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Best classical recordings...ever! - Page 55

post #811 of 8942
Quote:
Originally Posted by perhapss View Post
 

  

I don't believe in "pure".

Nice cliche though.

 

"Some requires a different approach".

All requires a different approach yes?

At least marginally IMO.

 And:

 

I just ran this "pure" idea past my wife.

She suggested maybe you meant pure sound lacking drama.

 

Yes?

 

Please clarify.

Those who use "pure" are sometimes not flexible people:wink_face:


Edited by perhapss - 11/27/13 at 10:40pm
post #812 of 8942

All art is based on contrasts. Contrasts of moods and drama are exactly what I'm talking about.

post #813 of 8942
Quote:
Originally Posted by bigshot View Post
 

All art is based on contrasts. Contrasts of moods and drama are exactly what I'm talking about.

So there's no "contrast" in Haitink's interpretation?

Meaning it's pure?

post #814 of 8942

It doesn't have the sharp mood shifts that Stoki and Munch have. It smooths the transitions over and evens stuff out.

post #815 of 8942
Quote:
Originally Posted by perhapss View Post
 

So there's no "contrast" in Haitink's interpretation?

Meaning it's pure?

 

Sorry: "pure"

post #816 of 8942
Quote:
Originally Posted by bigshot View Post
 

It doesn't have the sharp mood shifts that Stoki and Munch have. It smooths the transitions over and evens stuff out.

 

I think that your right with the sharp mood shift thing.

Sometimes.

post #817 of 8942
Quote:
Originally Posted by perhapss View Post
 

 

I think that your right with the sharp mood shift thing.

Sometimes.

 

Just out of curiosity, who is your favorite conductor(if any) and composer(if any) living today?

Is there a living tradition in your opninion?


Edited by perhapss - 11/27/13 at 11:16pm
post #818 of 8942
Quote:
Originally Posted by perhapss View Post
 

 

Just out of curiosity, who is your favorite composer(if any) and composer(if any) living today?

 

"Sharp mood shifts" somehow "smooths"???

post #819 of 8942

Keeping  with "Best classical recordings...ever!"

 

Processed By eBay with ImageMagick, z1.1.0. ||B2

 

Would love to hear anyone out there who can comment on this piece and recording.....

post #820 of 8942
Quote:
Originally Posted by perhapss View Post

 

Just out of curiosity, who is your favorite conductor(if any) and composer(if any) living today?

Is there a living tradition in your opninion?

 

Are you asking me? Couldn't tell. If so, for conductors, the most versatile are Gergiev and Mehta... most conductors I just like for one type of thing, like Tilson Thomas for Ives and Dutoit for French stuff. For orchestral composers, Ennio Morricone, maybe Angelo Baldimente.


Edited by bigshot - 11/28/13 at 12:19am
post #821 of 8942
Quote:
Originally Posted by bigshot View Post
 

 

Are you asking me? Couldn't tell. If so, for conductors, the most versatile are Gergiev and Mehta... most conductors I just like for one type of thing, like Tilson Thomas for Ives and Dutoit for French stuff. For orchestral composers, Ennio Morricone, maybe Angelo Baldimente.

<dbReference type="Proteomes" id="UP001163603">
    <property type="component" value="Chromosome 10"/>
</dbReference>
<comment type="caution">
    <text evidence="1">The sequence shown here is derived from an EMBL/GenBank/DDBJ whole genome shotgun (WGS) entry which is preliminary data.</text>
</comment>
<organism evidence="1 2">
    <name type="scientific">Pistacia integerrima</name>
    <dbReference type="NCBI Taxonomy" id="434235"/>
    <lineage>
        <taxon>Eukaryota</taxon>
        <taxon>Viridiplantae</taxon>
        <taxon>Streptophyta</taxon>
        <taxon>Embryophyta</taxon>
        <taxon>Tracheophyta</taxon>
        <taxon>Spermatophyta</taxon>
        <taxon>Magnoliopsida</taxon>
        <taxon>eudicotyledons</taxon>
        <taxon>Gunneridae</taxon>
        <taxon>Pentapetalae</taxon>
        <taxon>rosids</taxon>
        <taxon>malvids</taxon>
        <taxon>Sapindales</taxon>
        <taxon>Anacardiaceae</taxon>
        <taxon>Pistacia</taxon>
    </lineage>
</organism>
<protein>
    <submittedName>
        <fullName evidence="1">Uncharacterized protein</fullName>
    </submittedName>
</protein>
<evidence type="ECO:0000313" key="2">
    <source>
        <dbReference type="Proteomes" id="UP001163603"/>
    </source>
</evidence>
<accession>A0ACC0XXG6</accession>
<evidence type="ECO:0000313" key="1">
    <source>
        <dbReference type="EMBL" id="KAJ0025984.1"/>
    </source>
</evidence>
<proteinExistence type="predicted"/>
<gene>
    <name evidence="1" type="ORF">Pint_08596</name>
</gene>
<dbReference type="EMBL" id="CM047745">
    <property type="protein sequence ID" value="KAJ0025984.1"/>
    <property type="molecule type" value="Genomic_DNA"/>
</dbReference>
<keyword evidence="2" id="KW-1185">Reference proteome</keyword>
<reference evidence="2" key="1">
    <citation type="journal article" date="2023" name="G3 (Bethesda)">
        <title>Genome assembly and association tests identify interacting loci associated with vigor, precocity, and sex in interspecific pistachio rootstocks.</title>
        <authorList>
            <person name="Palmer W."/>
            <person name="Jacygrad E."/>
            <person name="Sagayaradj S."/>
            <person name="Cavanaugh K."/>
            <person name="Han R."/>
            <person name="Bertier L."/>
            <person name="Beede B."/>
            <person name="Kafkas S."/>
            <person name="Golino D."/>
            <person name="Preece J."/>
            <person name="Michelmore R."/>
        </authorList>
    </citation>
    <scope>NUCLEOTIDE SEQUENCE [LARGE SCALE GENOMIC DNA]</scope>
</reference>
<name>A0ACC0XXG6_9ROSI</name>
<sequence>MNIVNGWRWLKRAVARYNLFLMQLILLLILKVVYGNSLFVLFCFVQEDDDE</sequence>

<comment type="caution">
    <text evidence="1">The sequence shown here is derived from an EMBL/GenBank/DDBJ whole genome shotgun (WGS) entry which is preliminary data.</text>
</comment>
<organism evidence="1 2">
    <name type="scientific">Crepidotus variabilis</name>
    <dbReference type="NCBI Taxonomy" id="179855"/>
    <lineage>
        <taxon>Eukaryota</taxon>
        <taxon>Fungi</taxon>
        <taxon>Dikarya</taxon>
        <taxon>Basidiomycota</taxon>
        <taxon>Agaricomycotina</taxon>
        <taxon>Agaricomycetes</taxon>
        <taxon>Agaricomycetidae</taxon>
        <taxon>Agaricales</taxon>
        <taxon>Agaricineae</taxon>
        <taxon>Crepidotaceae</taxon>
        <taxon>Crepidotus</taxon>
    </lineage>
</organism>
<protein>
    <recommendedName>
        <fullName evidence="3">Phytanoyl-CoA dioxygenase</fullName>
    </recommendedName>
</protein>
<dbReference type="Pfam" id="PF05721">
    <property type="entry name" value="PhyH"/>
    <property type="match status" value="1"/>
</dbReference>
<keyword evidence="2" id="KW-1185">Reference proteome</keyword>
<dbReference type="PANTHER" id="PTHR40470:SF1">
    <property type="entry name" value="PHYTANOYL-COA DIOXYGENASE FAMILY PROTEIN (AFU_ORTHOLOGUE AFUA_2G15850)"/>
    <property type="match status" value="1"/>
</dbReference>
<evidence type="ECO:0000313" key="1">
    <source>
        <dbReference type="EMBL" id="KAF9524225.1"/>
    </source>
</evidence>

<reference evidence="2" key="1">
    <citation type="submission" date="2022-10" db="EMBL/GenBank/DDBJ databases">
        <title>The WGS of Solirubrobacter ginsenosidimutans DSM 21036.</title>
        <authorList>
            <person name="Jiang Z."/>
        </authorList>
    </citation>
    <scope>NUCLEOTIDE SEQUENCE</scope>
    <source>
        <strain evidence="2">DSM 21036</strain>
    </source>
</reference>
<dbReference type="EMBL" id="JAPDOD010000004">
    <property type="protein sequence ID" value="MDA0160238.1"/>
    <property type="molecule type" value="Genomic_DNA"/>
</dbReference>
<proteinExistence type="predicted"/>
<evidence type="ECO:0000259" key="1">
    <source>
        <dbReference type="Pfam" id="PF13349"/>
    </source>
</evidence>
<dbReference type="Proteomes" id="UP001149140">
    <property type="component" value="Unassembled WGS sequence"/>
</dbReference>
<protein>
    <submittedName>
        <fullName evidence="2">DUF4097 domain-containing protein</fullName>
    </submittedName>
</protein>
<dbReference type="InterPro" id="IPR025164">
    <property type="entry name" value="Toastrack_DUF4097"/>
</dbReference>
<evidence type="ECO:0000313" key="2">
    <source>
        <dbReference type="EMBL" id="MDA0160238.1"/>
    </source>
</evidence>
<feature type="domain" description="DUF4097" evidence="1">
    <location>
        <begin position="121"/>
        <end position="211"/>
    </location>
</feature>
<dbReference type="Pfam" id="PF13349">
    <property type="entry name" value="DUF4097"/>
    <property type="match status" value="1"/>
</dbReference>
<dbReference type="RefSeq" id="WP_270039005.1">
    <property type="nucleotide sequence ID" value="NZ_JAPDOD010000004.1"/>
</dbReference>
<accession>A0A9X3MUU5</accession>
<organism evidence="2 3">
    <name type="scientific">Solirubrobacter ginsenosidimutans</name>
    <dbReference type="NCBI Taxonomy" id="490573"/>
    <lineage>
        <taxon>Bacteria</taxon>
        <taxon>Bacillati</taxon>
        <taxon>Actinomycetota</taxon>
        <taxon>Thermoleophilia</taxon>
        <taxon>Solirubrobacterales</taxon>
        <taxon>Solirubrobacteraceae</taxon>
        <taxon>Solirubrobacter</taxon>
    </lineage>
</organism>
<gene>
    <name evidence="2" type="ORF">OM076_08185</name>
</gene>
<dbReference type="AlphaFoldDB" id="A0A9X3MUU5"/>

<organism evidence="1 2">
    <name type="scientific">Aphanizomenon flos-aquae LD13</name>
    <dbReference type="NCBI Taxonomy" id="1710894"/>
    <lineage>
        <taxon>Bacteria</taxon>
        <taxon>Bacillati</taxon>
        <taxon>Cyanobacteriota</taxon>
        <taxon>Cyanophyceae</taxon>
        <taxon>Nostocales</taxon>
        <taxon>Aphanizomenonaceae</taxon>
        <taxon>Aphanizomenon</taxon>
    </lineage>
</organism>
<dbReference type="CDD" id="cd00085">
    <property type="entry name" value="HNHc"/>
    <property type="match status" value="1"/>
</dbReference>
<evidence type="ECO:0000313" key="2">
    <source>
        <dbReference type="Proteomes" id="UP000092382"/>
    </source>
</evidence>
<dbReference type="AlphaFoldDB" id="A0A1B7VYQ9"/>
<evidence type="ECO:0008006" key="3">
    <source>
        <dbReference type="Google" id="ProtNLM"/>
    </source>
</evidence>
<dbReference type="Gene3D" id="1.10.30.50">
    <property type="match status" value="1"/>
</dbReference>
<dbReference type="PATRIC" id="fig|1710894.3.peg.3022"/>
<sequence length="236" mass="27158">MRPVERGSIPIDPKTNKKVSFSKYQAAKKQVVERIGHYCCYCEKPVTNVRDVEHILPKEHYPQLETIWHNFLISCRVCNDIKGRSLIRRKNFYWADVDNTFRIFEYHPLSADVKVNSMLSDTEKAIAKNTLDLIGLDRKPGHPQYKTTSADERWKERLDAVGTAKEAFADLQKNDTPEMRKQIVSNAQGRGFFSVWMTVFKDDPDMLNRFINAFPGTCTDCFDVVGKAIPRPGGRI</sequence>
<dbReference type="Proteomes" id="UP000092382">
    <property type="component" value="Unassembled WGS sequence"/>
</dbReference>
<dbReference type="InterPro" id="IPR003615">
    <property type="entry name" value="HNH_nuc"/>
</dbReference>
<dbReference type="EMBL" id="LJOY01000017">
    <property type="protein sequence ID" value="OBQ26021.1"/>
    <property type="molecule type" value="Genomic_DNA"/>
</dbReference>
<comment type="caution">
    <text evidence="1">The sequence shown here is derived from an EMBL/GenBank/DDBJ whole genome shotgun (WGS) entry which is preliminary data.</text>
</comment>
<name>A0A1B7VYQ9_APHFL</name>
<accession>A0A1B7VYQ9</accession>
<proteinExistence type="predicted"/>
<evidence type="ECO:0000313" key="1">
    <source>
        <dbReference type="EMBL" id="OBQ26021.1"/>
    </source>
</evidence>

Yes asking you.

 

Sorry for any confusion but you're the only one here at this thread tonight that's been here etc.....

 

Thanks for answering.

Interesting composers.

Not exactly typical concert hall stuff.

post #822 of 8942
Quote:
Originally Posted by bigshot View Post
 

 

Are you asking me? Couldn't tell. If so, for conductors, the most versatile are Gergiev and Mehta... most conductors I just like for one type of thing, like Tilson Thomas for Ives and Dutoit for French stuff. For orchestral composers, Ennio Morricone, maybe Angelo Baldimente.


Have to go plus one on Morricone. From less that auspicious beginnings, His adaptability and determination to extract breathtaking performances with what is currently at hand is a testament to Theodore Roosevelt's "Do what you can, with what you have, where you are." work ethic. I would love to have seen one of his live concerts.

post #823 of 8942

A small iTunes research brought me this one.

Back on Pictures subject.

Nice performance + nice recording

post #824 of 8942

What bothers me a bit with classical music, is the number of interpretations , versions ...

I  mean, I  barely know some classical piece, but if you must additionally care of the orchestra, the conductor ...

I  wonder if you even find time to listen anything else than classical genre.

I 'm a bit surprised for people that "own"  different box of the same composer ,  but with different conductor / orchestra...  I  think "average" people are happy to have at least one version, of each most known classical piece, and then they'll listen to something else.

 

Regarding Ennio Morricone mentioned later on this thread, I  don't consider too much it's classical... because it's too easy listening. Lot of stuff he composed are catchy as hell, I  think everyone won't have difficulty to remind the main "musical idea" of The Good, the Bad and the Ugly.

post #825 of 8942
Quote:
Originally Posted by perhapss View Post
 

Not exactly typical concert hall stuff.

 

Music isn't dead but concert hall music may be.

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